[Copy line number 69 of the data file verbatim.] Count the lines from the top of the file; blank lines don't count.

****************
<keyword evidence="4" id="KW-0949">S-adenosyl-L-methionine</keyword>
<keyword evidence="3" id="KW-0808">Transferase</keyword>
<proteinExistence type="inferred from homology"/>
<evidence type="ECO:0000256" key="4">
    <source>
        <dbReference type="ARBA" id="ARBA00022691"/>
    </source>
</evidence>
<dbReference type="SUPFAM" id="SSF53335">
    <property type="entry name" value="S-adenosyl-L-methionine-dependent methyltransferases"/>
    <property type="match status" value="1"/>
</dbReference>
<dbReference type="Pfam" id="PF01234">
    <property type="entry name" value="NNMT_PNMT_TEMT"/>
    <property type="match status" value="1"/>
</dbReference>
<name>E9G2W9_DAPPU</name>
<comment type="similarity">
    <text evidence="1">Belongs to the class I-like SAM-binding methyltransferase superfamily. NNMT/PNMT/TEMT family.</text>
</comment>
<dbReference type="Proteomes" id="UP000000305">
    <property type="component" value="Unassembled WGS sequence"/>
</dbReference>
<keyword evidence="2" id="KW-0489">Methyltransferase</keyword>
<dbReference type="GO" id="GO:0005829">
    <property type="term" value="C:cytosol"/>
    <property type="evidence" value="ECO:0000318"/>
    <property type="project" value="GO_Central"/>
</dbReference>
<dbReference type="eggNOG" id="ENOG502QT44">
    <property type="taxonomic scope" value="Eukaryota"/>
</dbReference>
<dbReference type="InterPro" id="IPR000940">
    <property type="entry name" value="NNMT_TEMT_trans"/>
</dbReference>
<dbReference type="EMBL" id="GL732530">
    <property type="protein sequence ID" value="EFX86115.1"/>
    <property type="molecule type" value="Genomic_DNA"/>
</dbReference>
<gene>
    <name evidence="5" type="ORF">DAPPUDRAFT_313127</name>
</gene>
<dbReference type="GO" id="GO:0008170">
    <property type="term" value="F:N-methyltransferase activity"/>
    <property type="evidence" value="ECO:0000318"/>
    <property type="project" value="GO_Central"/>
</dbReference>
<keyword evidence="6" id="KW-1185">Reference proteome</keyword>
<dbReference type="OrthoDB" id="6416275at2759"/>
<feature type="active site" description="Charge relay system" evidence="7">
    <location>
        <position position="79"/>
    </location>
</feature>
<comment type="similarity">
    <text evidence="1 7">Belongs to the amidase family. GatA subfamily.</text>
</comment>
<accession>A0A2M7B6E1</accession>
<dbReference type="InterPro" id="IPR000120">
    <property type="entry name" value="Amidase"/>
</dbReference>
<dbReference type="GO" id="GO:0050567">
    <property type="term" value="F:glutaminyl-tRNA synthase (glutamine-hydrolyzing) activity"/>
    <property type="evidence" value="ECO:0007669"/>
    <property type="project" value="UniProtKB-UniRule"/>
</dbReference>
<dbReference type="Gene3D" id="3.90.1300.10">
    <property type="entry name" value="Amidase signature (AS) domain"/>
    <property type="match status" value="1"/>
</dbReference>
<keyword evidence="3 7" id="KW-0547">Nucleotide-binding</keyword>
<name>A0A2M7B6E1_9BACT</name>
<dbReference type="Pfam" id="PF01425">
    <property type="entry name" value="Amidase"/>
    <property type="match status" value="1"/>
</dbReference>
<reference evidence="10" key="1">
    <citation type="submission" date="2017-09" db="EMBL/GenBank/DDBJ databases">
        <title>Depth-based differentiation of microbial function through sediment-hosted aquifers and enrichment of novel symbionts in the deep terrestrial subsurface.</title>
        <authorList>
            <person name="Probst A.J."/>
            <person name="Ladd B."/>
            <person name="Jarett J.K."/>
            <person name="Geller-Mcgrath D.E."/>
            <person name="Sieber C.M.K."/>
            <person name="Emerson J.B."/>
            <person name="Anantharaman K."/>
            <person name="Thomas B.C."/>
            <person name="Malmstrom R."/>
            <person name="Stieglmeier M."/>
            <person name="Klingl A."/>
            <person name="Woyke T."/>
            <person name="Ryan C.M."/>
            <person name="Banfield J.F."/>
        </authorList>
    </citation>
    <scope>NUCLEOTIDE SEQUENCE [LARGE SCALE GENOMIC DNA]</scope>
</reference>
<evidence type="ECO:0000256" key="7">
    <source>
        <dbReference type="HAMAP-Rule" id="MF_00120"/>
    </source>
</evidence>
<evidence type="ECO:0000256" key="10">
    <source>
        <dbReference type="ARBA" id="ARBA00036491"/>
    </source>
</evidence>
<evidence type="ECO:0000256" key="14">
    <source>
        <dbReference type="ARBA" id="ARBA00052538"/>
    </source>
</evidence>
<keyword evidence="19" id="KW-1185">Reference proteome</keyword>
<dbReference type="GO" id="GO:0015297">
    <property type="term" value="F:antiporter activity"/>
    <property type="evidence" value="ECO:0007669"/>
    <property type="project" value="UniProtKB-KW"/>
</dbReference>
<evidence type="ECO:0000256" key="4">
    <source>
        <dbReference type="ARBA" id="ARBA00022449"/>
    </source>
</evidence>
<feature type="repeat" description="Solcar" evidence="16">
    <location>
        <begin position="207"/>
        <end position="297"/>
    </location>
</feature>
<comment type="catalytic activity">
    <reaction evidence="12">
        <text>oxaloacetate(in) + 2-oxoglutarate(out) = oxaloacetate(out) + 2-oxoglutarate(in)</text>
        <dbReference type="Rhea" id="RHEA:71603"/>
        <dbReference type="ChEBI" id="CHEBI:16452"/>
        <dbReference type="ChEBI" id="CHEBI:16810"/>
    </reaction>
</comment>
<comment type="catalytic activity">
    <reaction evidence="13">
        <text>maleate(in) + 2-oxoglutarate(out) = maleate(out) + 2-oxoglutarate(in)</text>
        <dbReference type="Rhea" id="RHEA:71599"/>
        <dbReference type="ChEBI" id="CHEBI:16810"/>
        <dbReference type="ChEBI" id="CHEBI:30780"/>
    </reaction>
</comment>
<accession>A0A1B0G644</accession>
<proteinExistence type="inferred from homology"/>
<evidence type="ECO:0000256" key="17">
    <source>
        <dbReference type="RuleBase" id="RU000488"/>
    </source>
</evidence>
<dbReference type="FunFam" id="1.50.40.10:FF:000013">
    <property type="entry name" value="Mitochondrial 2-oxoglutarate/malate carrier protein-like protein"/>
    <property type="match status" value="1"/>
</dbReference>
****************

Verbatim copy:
    <property type="match status" value="1"/>